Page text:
Regional language books, in this case Marathi children’s literature, being made more widely available through translation is always cause for celebration. Pune-based art and children’s publisher Jyotsna Prakashan has been publishing for six decades, and receiving their books for review has opened my eyes to the wealth of interesting and inexpensive books available via their website.

The concept of both stories appeals greatly. In The Journey, we follow a grain of corn which is swept away by the wind during the harvest. Unlike his neighbours, he’s not destined for “soft, white rotis for children” or even “crispy biscuits”, but to lay in the soil, until nourished by the rain he sprouts back towards the light, beginning a new cycle of growth. It’s an excellent way to “join the dots” when it comes to thinking about where our food comes from, as well as introducing children to life cycles.

The premise of The Road is equally charming – with a similar depth of meaning to explore. A small lamb strays from the herd and ploughs his way determinedly through the jungle, despite being told that there is nothing but danger to be found on the other side. Coming to rescue him, a shepherd discovers new, fertile pastures – and a village. Trade opens up between the settlements, alliances are made, and a path, then a road, and finally a highway, follows.

The idea that one out-of-the-box thinker who refuses to be told what to do can shape the course of events so radically is fantastic – and very true, I’m sure. It’s also interesting that the final result is so far from what could possibly have been envisaged at first – and reminds us that the knock-on effects of our actions are often not what we expect.

Interestingly, although both books have the same author, I was, for the most part, on board with the use of language in The Journey, but found aspects of The Road jarring. I’d be interested to know how far that can be attributed to the different translators. In The Road, partially constructed sentences predominate: “Enjoy rolling on the soft green grass. Return home by the reddish walkway. Lovely life. Full of fun.” Reading these opening pages, I almost felt it would work better as poetry rather than prose, but the overall takeaway was that badly constructed sentences, even if knowingly crafted for a certain effect, could do much to confuse a young reader.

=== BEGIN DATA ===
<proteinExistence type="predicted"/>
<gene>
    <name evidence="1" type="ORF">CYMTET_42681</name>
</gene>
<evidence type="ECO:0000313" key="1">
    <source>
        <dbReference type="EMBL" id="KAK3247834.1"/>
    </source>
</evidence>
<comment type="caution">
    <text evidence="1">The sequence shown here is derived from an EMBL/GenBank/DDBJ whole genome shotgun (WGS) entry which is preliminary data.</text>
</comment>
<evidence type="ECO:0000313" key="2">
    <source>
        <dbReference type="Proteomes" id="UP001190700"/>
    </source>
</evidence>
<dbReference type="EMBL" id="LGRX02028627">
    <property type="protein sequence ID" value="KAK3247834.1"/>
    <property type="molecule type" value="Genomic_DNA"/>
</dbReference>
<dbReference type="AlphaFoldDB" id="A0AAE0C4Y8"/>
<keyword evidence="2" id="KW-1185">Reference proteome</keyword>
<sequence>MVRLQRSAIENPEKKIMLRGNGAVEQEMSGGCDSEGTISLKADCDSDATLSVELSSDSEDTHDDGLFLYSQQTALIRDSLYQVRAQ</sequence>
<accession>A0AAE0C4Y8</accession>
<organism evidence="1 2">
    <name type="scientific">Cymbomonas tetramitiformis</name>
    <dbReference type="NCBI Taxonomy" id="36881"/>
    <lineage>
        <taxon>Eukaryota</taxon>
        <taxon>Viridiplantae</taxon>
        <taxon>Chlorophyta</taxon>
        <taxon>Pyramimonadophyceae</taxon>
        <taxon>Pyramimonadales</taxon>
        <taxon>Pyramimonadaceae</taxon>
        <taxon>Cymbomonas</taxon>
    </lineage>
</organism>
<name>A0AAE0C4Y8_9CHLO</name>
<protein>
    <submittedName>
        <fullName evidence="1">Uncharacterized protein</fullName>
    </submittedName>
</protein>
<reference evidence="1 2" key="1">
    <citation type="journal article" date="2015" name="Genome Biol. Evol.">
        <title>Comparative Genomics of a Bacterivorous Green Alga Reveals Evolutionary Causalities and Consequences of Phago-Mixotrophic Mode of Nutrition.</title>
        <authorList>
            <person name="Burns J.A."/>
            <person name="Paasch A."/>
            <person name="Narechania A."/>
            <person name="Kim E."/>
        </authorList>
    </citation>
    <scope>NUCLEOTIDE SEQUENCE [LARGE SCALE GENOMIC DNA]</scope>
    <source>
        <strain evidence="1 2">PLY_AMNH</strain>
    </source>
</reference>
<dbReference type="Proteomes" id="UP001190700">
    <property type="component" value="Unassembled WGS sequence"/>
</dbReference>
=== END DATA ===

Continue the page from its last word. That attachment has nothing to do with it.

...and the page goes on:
I’d love to see the original illustrations, which even as reproductions have a definite charm and whimsy. The gradations of colour stand out – a field encompassing many shades of green, or a ripe harvest containing brushstrokes of yellow and brown hues. But the poor printing on shiny paper detracts from the earthiness of the illustrations. Somehow the cover designs, too, do little to showcase the art.

Though allowances have to be made when books are affordable, and clearly designed to reach as many children as possible, it has to be said that the production, design and typography really let these books down. On the whole, the text on each page is too weighty, and little effort has been made to integrate it meaningfully with the images. The typography is uniform and unimaginative. It’s a shame, but also a fitting illustration of the importance of design in creating picture books which young readers can truly engage with.

By Maegan Dobson Sippy

Author: Swati Raje
Illustrator: Chandramohan Kulkarni
24 pages each
Rs 75.00 each
ISBN: 978-81-7925-364-9 / 978-81-7925-362-5
Jyotsna Prakashan, 2013
Subject Category: Contemporary/Fiction
Age-group: 5+

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